News & Politics

My First Campaign: Chris Van Hollen

Photograph courtesy of Chris Van Hollen

“It was in 1990. I was at night law school at Georgetown. One of the pressing issues at that moment was the Supreme Court and the question of a woman’s right to choose. There was a law case called Webster before the court, a 5–4 decision, that took some bites out of Roe v. Wade. At that time, Maryland had a state law that very much restricted a woman’s right to choose. It created a lot of pressure in Maryland to change the law.

“It was all shoe-leather, grassroots politics. This campaign was literally around the kitchen table: my wife, Katherine; myself; and some neighbors and friends. That entire summer, I knocked on thousands of doors. And I must say, it’s always hard to get started, but once you get going, you actually get a little lift to your foot—once people knew you weren’t there to ask for money, they were grateful that you came by as part of the democratic process. I still have many good memories of people who invited me in for a glass of water, because I looked like I was about to crash!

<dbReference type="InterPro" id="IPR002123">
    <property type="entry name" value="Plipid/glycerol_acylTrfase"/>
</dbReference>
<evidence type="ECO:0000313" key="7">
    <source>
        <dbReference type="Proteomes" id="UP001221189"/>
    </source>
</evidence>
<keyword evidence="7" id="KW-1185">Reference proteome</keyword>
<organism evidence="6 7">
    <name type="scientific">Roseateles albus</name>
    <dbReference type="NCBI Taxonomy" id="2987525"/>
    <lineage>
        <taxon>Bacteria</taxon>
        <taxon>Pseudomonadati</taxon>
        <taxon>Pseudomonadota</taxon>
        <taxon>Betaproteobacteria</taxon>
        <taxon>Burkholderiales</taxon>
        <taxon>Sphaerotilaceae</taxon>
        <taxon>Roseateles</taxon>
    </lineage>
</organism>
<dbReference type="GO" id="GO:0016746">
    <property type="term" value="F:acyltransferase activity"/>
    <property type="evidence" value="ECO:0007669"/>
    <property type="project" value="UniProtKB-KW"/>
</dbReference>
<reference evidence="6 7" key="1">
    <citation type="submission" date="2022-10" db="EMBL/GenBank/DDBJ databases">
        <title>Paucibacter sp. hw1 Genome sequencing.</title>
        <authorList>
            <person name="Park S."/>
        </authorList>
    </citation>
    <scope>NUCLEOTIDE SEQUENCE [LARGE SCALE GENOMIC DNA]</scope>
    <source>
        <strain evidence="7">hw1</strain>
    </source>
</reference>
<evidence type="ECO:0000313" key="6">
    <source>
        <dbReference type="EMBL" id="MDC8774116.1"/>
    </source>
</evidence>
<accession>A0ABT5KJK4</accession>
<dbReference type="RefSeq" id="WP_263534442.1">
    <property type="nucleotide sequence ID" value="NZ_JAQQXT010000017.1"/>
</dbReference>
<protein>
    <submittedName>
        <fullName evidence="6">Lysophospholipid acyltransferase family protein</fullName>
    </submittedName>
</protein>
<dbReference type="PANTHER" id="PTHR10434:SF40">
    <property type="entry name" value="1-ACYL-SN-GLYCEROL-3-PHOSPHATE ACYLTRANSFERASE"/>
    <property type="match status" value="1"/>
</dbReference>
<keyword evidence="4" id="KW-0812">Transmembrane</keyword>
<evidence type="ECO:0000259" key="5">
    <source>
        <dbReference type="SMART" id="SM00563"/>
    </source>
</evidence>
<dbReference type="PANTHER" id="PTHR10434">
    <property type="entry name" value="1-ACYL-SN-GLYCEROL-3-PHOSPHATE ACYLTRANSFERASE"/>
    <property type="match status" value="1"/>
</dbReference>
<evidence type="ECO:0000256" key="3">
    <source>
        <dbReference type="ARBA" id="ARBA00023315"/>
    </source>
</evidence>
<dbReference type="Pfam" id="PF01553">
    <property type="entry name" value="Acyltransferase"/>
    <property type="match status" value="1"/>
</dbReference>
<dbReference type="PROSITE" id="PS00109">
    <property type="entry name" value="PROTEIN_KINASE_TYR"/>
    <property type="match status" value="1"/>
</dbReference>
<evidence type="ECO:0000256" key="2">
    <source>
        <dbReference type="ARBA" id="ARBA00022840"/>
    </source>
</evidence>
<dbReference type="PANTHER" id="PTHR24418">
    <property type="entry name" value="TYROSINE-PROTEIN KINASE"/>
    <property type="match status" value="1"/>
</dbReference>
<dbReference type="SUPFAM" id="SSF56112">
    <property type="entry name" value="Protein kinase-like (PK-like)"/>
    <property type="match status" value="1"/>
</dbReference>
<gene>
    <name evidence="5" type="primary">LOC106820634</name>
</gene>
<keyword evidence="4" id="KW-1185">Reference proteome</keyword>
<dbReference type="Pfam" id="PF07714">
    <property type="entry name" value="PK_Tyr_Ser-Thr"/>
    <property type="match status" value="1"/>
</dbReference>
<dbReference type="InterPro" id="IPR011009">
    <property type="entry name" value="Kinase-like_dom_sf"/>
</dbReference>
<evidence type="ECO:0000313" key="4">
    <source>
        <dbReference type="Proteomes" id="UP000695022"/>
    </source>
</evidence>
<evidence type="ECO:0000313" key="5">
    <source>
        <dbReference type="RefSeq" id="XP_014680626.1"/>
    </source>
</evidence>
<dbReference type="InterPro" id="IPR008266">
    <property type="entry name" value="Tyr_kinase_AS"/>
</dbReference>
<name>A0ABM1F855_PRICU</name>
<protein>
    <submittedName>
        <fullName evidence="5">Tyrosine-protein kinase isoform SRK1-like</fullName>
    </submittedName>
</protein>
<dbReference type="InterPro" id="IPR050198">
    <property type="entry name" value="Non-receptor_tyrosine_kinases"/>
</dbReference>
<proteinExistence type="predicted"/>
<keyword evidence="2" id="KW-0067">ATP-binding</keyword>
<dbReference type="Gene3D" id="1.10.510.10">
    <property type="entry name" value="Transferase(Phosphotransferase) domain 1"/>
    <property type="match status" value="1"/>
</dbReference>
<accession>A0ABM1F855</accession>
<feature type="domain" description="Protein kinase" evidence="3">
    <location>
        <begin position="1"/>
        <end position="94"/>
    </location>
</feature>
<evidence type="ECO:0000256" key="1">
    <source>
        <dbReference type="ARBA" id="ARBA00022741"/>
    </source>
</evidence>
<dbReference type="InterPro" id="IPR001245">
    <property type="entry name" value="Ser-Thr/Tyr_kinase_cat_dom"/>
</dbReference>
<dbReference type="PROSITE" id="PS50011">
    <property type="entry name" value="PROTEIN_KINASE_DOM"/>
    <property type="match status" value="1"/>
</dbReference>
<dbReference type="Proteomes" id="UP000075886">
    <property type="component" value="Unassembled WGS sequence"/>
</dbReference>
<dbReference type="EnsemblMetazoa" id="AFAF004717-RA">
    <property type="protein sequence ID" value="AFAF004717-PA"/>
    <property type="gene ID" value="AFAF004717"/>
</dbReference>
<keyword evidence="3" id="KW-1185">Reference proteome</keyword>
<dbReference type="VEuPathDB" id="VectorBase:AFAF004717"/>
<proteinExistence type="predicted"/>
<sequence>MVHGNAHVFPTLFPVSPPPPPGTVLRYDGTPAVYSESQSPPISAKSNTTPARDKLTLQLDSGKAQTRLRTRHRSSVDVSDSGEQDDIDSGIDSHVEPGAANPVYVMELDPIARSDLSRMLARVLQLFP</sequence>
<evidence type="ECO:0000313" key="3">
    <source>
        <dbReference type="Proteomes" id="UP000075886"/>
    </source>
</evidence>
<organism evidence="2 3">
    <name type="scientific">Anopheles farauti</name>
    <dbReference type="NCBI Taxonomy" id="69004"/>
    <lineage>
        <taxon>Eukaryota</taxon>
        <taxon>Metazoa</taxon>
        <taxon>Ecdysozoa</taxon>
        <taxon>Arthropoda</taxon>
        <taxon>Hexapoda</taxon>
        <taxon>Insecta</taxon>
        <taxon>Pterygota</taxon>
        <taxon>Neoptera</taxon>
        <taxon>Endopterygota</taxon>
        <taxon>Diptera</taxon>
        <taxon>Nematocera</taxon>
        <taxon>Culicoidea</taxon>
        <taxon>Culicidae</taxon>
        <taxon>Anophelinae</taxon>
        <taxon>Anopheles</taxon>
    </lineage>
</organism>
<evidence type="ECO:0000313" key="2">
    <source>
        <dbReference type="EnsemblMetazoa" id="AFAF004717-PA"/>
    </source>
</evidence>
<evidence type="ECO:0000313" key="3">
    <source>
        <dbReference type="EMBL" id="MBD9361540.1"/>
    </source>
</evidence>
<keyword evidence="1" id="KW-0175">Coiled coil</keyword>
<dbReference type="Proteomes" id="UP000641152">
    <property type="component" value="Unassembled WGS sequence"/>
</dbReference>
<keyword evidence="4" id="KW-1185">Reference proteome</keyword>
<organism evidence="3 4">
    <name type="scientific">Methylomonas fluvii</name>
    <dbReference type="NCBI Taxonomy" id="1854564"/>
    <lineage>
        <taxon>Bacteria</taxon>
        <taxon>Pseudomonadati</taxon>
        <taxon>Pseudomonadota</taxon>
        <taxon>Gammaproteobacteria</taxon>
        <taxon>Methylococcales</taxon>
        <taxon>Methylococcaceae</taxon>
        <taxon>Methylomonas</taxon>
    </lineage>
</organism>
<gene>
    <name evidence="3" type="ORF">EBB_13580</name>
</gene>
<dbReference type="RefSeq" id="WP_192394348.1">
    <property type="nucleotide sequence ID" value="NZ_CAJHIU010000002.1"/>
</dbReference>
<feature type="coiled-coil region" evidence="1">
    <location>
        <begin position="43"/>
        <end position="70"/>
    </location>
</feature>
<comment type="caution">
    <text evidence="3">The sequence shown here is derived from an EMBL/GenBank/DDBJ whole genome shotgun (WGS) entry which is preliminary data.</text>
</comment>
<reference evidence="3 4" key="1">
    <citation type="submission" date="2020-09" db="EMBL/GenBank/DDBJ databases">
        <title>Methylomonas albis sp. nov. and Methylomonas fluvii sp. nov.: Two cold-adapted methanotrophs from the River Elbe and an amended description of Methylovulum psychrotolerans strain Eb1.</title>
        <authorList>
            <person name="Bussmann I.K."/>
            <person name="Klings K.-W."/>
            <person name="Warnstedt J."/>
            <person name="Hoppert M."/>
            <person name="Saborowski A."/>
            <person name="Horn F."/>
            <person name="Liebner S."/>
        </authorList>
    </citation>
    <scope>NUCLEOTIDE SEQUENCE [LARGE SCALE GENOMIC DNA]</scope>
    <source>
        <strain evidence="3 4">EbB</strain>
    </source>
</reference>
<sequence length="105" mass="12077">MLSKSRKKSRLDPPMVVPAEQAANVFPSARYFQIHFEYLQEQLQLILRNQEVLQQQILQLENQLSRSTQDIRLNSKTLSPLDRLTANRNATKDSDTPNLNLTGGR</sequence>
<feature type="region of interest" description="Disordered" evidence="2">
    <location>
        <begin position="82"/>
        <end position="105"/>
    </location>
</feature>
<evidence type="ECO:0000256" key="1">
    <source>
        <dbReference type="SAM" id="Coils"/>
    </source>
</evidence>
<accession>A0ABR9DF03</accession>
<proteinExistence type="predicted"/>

“My wife and I designed all of our mailers—the main way you could communicate with people, since you don’t buy TV ads or radio ads for a state legislative race.

“Because these races have three delegates, you sometimes form a slate. Three of us joined together, and we called ourselves the Choice Team, since this was the issue—we were the pro-choice ticket. All three of us won in the House of Delegates. And then one of our very first orders of business in 1991 was to successfully change Maryland law.

“Election Night was in our backyard—we had gathered at our house and had a big celebration with all the people who had helped along the way.

“We had two firsts that year: Our Anna was born on August 18, and the primary election was in early September. It was pretty clear in the mailer photos that Katherine was pregnant. So one of the things people would ask as I would go door to door was when the baby was coming. We got no sleep, certainly during the last three weeks of the campaign.”

Benjamin Wofford
Staff Writer

Benjamin Wofford is a contributing editor at Washingtonian.